Som Bhattacharyya Som Bhattacharyya - 1 year ago 32
Java Question

What is the difference in memory allocation of objects extending AnyVal and AnyRef

So in Java we see that primitive types take up less memory space than their object counterparts. For example an

will take less space than an instance of
For which reason its often more sensible to
instead of
to store single characters.

I want to understand how does this translate to Scala.
There are no primitives. All we have are instances of
Is there are difference between the memory allocations for each ?


Is there are difference between the memory allocations for each

AnyRef is similar to inherting object, where you get the normal overhead of 8/16 bytes for x86/x64 respectively for every object because of headers.

AnyVal in Scala allows to optimize a very specific use case where you have a single val parameter which is wrapped in a class, and you can represent the said class as the underlying value at runtime, instead of allocating an instance of the class.

AnyVal has several restrictions:

  1. Must have only a primary constructor with exactly one public, val parameter whose type is not a value class. (From Scala 2.11.0, the parameter may be non-public.)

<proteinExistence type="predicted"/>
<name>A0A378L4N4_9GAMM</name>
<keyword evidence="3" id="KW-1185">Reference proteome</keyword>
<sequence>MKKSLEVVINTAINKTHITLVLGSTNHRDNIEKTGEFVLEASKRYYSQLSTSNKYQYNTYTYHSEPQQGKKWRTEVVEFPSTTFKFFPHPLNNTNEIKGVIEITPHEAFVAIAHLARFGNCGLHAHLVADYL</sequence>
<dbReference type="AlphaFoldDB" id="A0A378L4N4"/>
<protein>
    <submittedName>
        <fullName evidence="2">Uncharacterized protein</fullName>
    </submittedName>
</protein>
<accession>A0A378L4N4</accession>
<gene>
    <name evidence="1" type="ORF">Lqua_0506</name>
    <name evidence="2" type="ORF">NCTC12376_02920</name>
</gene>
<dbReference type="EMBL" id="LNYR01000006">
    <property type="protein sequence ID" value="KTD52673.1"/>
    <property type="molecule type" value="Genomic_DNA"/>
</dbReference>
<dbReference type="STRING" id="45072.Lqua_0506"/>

2. May not have specialized type parameters.
  3. May not have nested or local classes, traits, or objects
  4. May not define a equals or hashCode method.
  5. Must be a top-level class or a member of a statically accessible object
  6. Can only have defs as members. In particular, it cannot have lazy vals, vars, or vals as members.
  7. Cannot be extended by another class.

For example, if we take the example from the documentation:

class Wrapper(val underlying: Int) extends AnyVal {
  def foo: Wrapper = new Wrapper(underlying * 19)

The representation of Wrapper at compile time is still a class. But at runtime, the underlying representation will be an Int, instead of a class Wrapper with an additional Int field.

But it isn't always guaranteed that Wrapper will become an Int representation at runtime. It won't when:

  1. A value class is treated as another type.
  2. A value class is assigned to an array.
  3. Doing runtime type tests, such as pattern matching.